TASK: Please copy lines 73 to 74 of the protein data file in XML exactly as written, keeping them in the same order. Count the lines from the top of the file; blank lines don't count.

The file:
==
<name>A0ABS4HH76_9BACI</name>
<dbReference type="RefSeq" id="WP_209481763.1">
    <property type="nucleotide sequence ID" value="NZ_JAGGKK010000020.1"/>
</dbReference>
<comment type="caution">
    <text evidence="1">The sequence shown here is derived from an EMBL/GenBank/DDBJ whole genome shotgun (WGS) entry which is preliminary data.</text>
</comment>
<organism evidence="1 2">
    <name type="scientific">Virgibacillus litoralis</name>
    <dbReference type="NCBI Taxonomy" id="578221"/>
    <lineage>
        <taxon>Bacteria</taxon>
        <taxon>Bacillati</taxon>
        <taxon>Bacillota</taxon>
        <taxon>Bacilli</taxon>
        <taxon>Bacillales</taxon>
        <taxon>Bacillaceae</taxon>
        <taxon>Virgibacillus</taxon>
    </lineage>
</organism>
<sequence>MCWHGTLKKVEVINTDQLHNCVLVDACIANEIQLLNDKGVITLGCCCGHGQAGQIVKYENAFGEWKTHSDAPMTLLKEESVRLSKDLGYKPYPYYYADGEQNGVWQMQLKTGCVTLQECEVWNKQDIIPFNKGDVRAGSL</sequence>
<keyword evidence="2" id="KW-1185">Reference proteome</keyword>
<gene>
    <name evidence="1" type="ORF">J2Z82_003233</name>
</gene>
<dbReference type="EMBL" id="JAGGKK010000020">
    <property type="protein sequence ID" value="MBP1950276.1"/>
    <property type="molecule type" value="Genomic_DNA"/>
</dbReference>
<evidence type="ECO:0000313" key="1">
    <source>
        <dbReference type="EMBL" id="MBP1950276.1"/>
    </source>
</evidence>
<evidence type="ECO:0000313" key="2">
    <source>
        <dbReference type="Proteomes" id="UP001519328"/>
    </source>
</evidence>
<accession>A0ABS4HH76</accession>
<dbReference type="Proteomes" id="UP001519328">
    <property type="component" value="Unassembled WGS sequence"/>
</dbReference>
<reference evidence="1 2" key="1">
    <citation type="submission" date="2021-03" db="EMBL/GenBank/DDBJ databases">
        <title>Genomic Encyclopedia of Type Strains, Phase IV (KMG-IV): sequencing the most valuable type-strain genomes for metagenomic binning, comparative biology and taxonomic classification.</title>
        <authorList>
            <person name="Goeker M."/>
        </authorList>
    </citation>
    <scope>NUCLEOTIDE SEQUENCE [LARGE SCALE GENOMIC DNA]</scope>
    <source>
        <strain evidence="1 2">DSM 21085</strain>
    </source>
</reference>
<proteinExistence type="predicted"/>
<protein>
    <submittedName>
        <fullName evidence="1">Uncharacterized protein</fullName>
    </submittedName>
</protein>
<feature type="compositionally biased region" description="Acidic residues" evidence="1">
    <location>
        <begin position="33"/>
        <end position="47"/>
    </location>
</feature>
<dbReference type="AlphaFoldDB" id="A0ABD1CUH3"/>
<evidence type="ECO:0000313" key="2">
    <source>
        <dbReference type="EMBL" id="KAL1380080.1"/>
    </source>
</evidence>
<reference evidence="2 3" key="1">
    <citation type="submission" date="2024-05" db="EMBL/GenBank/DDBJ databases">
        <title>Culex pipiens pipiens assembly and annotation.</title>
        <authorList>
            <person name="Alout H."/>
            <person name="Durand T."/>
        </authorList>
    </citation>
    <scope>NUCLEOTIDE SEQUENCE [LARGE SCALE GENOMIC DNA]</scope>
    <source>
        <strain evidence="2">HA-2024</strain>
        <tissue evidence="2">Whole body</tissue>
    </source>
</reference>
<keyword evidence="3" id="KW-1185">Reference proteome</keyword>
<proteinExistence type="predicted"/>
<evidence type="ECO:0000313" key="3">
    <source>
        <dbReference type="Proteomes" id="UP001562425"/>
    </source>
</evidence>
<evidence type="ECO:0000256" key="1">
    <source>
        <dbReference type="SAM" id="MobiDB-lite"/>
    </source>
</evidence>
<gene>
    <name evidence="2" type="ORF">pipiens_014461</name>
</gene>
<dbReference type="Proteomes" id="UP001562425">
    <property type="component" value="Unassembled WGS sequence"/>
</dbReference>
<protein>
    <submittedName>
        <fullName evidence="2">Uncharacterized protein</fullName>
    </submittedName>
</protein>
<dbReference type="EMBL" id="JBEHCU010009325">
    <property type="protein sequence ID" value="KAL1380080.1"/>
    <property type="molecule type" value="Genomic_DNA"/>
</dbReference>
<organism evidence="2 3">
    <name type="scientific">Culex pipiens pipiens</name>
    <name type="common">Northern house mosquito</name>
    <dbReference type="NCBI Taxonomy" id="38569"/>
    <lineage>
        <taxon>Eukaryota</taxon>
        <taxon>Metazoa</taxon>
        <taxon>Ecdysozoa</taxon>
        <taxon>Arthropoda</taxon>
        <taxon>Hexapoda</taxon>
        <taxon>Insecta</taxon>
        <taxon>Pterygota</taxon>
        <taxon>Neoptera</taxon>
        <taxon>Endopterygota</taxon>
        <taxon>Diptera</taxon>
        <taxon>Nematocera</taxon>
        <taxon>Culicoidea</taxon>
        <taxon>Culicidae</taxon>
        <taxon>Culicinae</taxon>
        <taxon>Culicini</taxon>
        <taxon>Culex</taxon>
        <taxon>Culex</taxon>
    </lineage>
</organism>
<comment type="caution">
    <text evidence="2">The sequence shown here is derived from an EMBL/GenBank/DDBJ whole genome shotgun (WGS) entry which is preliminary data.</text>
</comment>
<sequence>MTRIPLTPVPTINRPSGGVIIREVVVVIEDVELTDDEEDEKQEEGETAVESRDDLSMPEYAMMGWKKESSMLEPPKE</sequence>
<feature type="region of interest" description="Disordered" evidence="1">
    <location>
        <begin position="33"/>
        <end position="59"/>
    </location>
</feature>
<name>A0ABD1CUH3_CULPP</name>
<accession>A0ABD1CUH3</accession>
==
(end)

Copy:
</evidence>
<reference evidence="2 3" key="1">